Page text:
A terrifying tangle of flesh and glass

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Lunatics, Lovers and Poets’ brings us 12 original stories inspired by Cervantes and Shakespeare, to commemorate the 400th anniversary of the two writers’ deaths. (We’re marking both at the shop, with Shakespeare as our Author of the Month and a special Cervantes-themed LRB Screen event with A.S. Byatt on 18 April.)

Here’s a tiny glimpse of ‘The Glass Woman’, Deborah Levy’s striking contribution, which was also longlisted for this year’s Sunday Times EFG Short Story Award.

The year is 1849 and yet your lips will not be so very different from my lips and the revolutions in your century will not be so different from ours but now I must take a breath as you must too and with this breath which I still have not taken I will speak to you from where I am now which is Bavaria.

Bavaria 1849.

I am observing a young woman of 23 years in age.
She is an aristocrat. I am a physician.
I am observing the catastrophic poetry of her body.
The month is August, it is past midnight and she is walking sideways with great difficulty down the corridors of the royal palace, her arms stretched in front of her as if she is afraid she will fall. Her green eyes are wide open as she makes her way to her chamber.

Something is wrong with Princess Alexandra Amelie.


On 14 July she demanded that all the furniture in the palace be covered in soft velvet and that no person should be seated next to her at the dining table, not on the right nor the left, and she announced she would no longer be able to ride her horse and that if she was to travel in a carriage it must first be lined with straw. When questioned by her royal parents the princess finally confessed that when she was a child she had swallowed a grand piano made from glass. Consequently, because of her imagined shape and fragility, she is fearful that if she knocks into anything at all or trips over her skirts or if one of the royal dogs jumps into her lap, the glass piano inside her might shatter and she will become a terrifying tangle of flesh and glass.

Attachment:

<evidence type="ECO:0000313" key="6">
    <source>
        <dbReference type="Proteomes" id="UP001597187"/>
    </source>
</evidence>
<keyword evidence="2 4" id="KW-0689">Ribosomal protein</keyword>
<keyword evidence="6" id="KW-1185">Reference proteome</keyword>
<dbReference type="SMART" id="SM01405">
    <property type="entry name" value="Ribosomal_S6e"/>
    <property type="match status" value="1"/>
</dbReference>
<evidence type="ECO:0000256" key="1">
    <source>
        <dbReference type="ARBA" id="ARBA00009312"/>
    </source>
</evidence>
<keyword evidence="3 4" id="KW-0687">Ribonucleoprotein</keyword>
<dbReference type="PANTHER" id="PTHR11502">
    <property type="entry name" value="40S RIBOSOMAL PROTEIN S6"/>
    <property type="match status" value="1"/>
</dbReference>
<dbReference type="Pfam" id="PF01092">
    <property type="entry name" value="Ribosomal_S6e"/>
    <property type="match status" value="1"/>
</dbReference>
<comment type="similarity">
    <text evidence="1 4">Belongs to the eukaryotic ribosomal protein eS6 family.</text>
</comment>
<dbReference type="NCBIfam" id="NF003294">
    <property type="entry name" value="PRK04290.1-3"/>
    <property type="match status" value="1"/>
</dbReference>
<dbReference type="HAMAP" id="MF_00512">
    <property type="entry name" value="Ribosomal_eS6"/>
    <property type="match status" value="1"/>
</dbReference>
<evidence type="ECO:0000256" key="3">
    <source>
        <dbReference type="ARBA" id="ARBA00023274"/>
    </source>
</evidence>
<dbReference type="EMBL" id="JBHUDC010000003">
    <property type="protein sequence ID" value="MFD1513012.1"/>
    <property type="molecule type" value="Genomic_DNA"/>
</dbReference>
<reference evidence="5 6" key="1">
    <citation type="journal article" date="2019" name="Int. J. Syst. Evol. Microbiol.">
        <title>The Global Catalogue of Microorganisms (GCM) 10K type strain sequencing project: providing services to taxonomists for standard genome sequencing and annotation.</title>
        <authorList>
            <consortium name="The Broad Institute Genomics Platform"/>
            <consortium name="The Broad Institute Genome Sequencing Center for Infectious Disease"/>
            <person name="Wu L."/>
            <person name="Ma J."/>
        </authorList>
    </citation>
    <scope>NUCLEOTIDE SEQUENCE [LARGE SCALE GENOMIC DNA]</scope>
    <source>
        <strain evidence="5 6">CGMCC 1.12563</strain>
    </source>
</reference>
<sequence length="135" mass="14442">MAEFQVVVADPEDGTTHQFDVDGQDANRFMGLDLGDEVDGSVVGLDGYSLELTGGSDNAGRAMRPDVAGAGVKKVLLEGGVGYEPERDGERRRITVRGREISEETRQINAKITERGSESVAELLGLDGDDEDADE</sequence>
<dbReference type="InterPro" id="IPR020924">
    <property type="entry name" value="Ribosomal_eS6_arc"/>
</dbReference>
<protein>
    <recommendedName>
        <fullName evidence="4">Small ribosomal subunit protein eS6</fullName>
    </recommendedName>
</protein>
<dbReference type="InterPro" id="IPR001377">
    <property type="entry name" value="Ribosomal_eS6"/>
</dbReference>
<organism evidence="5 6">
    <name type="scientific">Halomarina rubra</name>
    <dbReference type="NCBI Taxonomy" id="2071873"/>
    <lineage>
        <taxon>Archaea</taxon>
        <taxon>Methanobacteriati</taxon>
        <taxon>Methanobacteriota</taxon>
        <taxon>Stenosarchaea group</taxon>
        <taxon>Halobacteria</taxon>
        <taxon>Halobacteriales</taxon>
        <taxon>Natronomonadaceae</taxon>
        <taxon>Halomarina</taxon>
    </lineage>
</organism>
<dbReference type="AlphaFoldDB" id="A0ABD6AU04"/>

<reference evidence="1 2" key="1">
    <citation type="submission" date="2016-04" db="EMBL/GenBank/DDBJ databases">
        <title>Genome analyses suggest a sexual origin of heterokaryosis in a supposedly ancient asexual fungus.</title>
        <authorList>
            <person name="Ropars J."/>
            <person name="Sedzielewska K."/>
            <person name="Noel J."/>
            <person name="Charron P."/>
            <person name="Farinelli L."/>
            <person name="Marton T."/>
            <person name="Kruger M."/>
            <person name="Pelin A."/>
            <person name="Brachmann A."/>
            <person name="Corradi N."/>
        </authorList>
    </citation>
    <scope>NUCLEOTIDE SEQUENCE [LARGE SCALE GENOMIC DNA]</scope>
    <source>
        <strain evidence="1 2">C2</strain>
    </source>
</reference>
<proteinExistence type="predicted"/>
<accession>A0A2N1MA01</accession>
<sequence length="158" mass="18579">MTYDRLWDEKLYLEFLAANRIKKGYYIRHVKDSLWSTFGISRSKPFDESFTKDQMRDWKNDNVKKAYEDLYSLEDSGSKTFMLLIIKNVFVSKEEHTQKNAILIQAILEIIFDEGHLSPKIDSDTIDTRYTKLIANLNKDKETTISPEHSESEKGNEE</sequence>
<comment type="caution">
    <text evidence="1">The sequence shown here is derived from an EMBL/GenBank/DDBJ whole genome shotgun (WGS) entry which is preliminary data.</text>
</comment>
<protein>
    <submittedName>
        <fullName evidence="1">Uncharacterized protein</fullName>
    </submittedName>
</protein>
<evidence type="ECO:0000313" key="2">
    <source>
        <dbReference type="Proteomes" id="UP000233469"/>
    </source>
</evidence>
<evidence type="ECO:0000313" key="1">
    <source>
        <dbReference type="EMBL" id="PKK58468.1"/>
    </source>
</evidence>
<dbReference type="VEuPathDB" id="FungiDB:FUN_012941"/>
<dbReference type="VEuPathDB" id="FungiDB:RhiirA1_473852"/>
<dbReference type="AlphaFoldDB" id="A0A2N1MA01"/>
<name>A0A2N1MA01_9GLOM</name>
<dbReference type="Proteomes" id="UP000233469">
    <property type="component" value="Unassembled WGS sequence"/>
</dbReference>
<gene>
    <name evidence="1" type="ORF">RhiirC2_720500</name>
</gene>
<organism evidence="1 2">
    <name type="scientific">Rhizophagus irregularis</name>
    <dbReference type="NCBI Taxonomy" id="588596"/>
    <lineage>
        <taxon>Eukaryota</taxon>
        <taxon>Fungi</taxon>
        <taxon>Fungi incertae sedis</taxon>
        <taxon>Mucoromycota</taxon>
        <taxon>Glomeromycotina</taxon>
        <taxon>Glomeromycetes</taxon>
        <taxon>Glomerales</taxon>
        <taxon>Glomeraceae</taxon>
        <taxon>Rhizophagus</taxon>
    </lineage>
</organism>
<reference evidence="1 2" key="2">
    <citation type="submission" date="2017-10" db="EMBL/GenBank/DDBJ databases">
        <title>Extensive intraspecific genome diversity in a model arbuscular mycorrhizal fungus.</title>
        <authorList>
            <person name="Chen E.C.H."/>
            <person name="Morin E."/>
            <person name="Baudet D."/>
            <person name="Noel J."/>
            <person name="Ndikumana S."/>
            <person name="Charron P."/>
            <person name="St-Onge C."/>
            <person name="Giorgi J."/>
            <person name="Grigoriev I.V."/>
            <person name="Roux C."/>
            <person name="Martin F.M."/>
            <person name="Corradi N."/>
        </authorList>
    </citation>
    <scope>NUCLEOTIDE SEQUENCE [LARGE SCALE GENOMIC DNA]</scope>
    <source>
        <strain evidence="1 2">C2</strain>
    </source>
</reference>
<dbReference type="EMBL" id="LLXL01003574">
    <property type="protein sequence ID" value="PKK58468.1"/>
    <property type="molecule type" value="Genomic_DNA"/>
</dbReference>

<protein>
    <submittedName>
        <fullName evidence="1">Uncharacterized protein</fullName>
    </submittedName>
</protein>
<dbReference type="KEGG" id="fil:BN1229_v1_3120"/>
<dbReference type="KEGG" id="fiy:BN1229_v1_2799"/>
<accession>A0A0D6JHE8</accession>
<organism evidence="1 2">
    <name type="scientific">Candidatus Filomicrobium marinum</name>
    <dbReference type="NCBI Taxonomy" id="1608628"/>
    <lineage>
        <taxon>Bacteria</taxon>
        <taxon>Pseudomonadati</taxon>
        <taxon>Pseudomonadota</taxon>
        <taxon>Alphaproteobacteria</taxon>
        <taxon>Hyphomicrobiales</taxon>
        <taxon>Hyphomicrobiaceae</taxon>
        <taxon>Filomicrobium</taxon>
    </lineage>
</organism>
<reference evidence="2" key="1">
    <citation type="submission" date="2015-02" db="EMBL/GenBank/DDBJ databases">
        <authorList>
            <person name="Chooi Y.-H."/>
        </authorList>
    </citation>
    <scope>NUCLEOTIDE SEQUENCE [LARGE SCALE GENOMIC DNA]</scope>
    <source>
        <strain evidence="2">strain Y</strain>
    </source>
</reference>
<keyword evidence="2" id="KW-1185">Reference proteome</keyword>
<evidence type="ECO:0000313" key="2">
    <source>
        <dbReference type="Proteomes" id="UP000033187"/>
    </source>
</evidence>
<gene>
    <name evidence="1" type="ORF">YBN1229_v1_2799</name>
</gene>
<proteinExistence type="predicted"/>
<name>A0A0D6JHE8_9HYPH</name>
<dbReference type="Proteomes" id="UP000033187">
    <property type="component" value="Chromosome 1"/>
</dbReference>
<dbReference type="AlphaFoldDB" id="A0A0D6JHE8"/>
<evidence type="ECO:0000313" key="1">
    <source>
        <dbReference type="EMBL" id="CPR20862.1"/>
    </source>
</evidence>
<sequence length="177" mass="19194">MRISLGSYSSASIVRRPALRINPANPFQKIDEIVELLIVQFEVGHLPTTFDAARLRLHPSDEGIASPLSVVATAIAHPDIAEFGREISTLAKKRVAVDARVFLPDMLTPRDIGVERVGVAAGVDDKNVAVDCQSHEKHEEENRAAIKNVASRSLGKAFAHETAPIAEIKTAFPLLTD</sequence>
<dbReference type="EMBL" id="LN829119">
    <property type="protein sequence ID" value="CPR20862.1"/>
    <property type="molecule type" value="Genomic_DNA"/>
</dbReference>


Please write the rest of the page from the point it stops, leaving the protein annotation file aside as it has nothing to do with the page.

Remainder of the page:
• ‘Lunatics, Lovers and Poets’ is published by And Other Stories. Reserve your copy to pick up from the Bookshop.

  • Deborah Levy is at the Bookshop in conversation with Kirsty Gunn about Levy’s latest novel, ‘Hot Milk’, on Friday 8 April. Book tickets here.

  • A.S. Byatt will discuss ‘The Further Adventures of Don Quixote’ with its director Mike Dibb on Monday 18 April, followed by a rare screening of the film. Book tickets here.